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What Can We Learn from Peter Jackson's DIY Approach to 'Bad Taste'? $20 Steadicams Totally Work!

Peter JacksonThere are so many films out there that filmmakers with all types of budgets, tastes, and sensibilities try to learn from and emulate. Screenwriters may look to Chinatown to learn its structure while cinematographers may look to Soy Cuba for its one-of-a-kind tracking shot. And then there’s Peter Jackson’s first feature film Bad Taste (1987). Before he was working with top dollar visual effects, Jackson was a DIY filmmaker making films on a small budget, and in the 1988 documentary, Good Taste Made Bad Taste, he shares how he shot the movie using stabilizers, dollies, and cranes that he made himself — an unintentional DIY tutorial for all low-budget filmmakers.

First of all, if you haven’t seen or heard of Bad Taste, it’s a “science fiction splatter comedy horror” about a small town that gets invaded by human flesh-loving aliens that slowly begin to pick away at the townsfolk. Check out the trailer below:


Jackson and his crew, made up of a small group of his friends, shot the film on weekends over a course of four years. Though the New Zealand Film Commission stepped in near the end of production to provide the filmmakers with a hefty $235,000 budget, Jackson was in the process of shooting it with $25,000.

There are so many lessons to learn from Jackson’s approach to the film. For one, he made due with what he had: he baked all of the masks in his mother’s oven and filmed 90% of the footage with his second-hand Bolex that didn’t record sound, meaning he had to dub all of the dialog in post. And that which he didn’t have, he built himself.

As you’ll see in the documentary below, he constructed several rigs and props for the film: a  $20 spring-loaded steady-cam, wooden dolly tracks, and an arsenal of automatic weapons made of aluminum tubing.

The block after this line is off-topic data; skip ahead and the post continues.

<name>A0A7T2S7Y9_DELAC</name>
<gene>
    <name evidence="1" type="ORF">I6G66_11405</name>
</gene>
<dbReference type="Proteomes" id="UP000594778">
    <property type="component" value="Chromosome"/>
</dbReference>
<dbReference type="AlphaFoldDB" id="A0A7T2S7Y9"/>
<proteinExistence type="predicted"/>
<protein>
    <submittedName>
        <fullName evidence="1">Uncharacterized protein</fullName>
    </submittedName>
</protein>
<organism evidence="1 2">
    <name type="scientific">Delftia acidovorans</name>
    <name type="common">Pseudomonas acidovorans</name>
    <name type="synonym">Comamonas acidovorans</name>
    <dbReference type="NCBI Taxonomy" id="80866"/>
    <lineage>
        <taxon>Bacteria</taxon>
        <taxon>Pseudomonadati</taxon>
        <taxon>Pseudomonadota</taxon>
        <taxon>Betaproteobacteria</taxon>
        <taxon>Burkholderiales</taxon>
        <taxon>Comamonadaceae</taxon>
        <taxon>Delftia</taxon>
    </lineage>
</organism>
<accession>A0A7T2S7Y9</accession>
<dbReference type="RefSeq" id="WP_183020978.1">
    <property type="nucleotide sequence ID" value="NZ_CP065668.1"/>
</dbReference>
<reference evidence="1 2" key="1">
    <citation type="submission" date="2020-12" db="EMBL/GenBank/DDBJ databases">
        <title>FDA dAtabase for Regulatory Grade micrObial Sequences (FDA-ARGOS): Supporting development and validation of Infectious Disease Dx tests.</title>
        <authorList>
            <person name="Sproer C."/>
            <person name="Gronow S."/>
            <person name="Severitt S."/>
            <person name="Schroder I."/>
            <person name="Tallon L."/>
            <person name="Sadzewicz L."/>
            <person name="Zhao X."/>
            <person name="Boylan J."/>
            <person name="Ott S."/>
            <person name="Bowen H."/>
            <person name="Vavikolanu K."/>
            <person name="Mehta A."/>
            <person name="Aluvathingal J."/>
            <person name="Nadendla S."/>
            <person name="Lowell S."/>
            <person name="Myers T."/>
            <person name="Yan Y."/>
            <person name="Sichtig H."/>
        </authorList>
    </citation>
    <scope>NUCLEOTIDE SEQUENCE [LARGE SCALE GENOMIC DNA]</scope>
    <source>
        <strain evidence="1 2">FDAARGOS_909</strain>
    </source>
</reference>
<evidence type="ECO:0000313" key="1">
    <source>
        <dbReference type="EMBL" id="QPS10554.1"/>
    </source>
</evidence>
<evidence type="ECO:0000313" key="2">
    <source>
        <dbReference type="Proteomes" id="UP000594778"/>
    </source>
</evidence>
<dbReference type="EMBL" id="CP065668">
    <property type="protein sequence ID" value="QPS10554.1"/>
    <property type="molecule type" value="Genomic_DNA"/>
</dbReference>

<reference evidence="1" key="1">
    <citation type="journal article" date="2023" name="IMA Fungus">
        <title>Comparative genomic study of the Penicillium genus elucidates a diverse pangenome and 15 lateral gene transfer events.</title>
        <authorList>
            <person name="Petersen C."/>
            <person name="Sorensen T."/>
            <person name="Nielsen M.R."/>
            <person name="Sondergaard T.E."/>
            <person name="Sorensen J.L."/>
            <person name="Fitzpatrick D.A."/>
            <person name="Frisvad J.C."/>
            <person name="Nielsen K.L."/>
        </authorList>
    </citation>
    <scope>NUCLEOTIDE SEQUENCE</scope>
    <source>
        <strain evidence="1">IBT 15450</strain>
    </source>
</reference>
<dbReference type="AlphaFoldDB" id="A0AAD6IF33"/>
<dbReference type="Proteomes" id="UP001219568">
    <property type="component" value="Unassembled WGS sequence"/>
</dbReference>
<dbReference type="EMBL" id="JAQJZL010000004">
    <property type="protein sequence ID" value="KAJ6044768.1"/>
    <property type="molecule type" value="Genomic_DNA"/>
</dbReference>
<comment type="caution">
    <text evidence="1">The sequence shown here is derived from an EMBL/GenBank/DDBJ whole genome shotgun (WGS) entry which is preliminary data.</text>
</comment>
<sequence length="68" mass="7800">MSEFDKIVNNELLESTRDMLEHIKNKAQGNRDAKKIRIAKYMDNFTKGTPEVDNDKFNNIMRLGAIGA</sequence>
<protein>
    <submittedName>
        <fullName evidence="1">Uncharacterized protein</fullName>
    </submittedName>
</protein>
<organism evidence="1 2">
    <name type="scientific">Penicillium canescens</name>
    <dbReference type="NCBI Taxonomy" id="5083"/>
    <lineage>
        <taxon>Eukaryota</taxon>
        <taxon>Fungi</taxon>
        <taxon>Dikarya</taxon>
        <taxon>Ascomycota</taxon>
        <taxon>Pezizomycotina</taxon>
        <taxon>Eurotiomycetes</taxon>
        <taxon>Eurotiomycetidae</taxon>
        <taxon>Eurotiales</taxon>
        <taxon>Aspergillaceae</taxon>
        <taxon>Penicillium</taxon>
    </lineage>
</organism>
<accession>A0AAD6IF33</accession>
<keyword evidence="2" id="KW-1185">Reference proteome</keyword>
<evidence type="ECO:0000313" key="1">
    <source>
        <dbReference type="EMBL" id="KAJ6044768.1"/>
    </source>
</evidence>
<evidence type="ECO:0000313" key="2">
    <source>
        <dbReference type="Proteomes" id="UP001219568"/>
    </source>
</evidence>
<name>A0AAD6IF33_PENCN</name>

The story behind Jackson’s Bad Taste is one that we can all learn from as well as be inspired by. No, not all of us are going to have the budget he did, as small as it may have been (until the end), but his DIY approach to much of the production is something we can all relate to and be encouraged by, because hey — we all have to start somewhere, and getting creative with the tools we use will keep costs down and our production values higher.

Check out the documentary below:

What do you think of Peter Jackson’s DIY approach to Bad Taste? Do you have any DIY tips to share? Let us know in the comments below!

[via Svartalv & Cinephilia and Beyond]

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Description image 39 COMMENTS

  • There is one thing that comes to my mind after seeing the trailer (quote from the comic book guy in the Simpsons) : “WORST MOVIE EVER !”

  • The production values were not much below many of the action adventure movies from the 1980′s. It’s apparent that he figured out some effective workarounds with the budget he had.

  • Wow……..I remember watching Bad Taste as a kid…….I like it…